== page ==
That night Charles and his chief officers lay at Culloden House, the seat of the able and patriotic Lord-President, Duncan Forbes; but the troops were obliged to lie on the moor amid the heather, which served them both for beds and fuel, the cold being very severe. They were up early in the morning, and formed in order of battle on Drummossie Muir, the part of the heath of Culloden near to Culloden House. No enemy, however, appeared, and there the poor hungry men lay for most of the day with no other food than a biscuit per man. A council of war being called, Lochiel stated this fact as a plea for delay; Lord John Drummond, the Duke of Perth, and others, were of the same opinion; but Lord George Murray declared for making a night march, and surprising the duke's army whilst it would lie, as they supposed, asleep in a drunken debauch. Charles, who had the same idea, but had not yet broached it, embraced Lord George with ardour, declaring it of all things his own wish. The idea was adopted, yet the slightest military wisdom would have shown them the futility of the scheme. The men were in a general state, not only of famine, but of discontent, from the non-payment of their arrears. The night was dark, and the men soon began to stumble through bog and mire, making their march heavy, and causing them to curse and swear. It was soon found that they were so feeble and incapable of walking, even, to say nothing of fighting after a fourteen or fifteen miles' march, on empty stomachs, that it was impossible to make the rear keep up with the van. They had calculated on being at Nairn at two o'clock, but it was that hour before they had all passed Kilravock House, only four miles from the English camp. It was clear that it would be daylight long before they reached Nairn, and they could only get there to be slaughtered in helplessness, for they would be too tired either to fight or run away. It was therefore agreed to return.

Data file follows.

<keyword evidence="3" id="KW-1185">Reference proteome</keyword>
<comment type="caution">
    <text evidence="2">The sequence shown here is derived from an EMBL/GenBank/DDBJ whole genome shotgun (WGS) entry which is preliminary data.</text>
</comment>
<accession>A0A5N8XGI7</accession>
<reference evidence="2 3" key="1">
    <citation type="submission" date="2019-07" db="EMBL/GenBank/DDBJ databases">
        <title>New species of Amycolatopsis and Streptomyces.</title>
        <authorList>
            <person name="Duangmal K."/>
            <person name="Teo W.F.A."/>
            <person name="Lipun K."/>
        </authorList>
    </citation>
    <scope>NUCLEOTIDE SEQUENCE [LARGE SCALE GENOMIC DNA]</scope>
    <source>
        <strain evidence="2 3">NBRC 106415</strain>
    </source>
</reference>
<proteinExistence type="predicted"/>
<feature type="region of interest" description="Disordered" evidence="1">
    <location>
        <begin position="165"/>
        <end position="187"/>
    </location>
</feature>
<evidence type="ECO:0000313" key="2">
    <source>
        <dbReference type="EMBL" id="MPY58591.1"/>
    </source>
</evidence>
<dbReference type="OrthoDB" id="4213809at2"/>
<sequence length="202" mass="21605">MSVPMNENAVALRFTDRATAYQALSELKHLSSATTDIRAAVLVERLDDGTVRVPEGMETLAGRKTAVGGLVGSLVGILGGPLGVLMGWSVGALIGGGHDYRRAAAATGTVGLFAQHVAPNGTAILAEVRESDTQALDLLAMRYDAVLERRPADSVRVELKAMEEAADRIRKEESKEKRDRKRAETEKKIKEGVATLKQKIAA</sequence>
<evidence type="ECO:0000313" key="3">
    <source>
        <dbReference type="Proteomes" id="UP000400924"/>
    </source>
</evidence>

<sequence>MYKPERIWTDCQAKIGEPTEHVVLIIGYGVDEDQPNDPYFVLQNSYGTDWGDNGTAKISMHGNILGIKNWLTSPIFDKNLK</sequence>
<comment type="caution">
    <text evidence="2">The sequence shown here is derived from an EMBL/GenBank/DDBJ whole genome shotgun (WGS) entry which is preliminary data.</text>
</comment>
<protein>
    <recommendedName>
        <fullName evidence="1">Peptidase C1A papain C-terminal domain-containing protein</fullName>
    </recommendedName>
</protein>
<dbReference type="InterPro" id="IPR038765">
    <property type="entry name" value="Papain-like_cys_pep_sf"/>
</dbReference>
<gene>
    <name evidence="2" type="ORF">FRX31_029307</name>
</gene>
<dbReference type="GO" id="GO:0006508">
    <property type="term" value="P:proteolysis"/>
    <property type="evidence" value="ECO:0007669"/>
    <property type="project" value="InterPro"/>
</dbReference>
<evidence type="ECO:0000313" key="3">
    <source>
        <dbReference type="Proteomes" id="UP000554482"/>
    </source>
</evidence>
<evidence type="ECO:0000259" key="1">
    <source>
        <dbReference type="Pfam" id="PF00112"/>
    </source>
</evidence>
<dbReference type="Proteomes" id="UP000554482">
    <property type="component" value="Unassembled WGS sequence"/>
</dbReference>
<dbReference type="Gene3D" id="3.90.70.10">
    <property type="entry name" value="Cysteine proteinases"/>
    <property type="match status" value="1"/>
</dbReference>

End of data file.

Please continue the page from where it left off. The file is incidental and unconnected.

The English Roman Catholics produced an historian—Dr. Lingard—who, for the correctness and strength of his diction, as well as the extent of his learning, ranks among the first names in this department of literature. He was a man of great force of mind, remarkable acuteness in testing historical evidence, and considerable powers of description. Being a priest, it was not to be expected that he would be impartial in his treatment of the events and characters of the Reformation, and the subsequent conflicts between the Churches of England and Rome. Of his own Church he was a zealous defender and a skilful apologist; but where that bias did not interfere, his judgments were generally sound. He died in 1851.BOSTON "BOYS" DISGUISED AS INDIANS THROWING THE TEA CHESTS INTO THE HARBOUR. (See p. 210.)
Father, with panting breast,Mr. Villiers's annual motion, brought forward on the 25th of June, was scarcely more successful than that of Mr. Cobden. Lord John Russell still harped upon his fixed idea of a fixed duty. In his view the country suffered not from the Corn Law, but only from the form in which it was administered. He said he was not prepared to say either that the Corn Law should be at once abolished, or that the existing law should be maintained. While such was the feeble policy of the leader of that Whig party which had set up a claim to a sort of monopoly of Free Trade principles, it was no wonder that the country began to look for relief to the Minister who had introduced the tariff of 1842; but Sir Robert Peel as yet moved too slowly to rouse the enthusiasm in his favour of the Anti-Corn-Law League. "There were not," he remarked, "ten reflecting men out of the Anti-Corn-Law League, who did not believe that a sudden withdrawal of protection, whether it were given to domestic or colonial produce, would cause great confusion and embarrassment. In the artificial state of society in which we lived we could not act on mere abstract philosophical maxims, which, isolated, he could not contest; they must look to the circumstances under which we have grown up, and the interests involved. Ireland, dependent on England for a market for her agricultural produce, was a case in point. He was not prepared to alter the Corn Law of 1842, and did not contemplate it. Seeing that Lord John Russell had avowed himself a consistent friend to Protection, and was opposed to total repeal, he thought he was somewhat squeamish in flying from his difficulty, and declining to vote against the motion. As to the Corn Law, the Government did not intend to alter it, or diminish the amount of protection afforded to agriculture." On the division the numbers for the motion were 124, and against it, 330. On the whole, the cause of Free Trade made but small progress in Parliament in this year, though out of doors the agitation was carried on with ever-increasing vigour. As regards Mr. Villiers's motion, the progress made was shown principally in the decrease of the majority against it. In 1842, when he first put the question of total repeal on issue before the House, he had 92 votes, and 395 against him; in 1843 he had 125 votes, and 381 against him; in 1844, 124 votes, and 330 against him.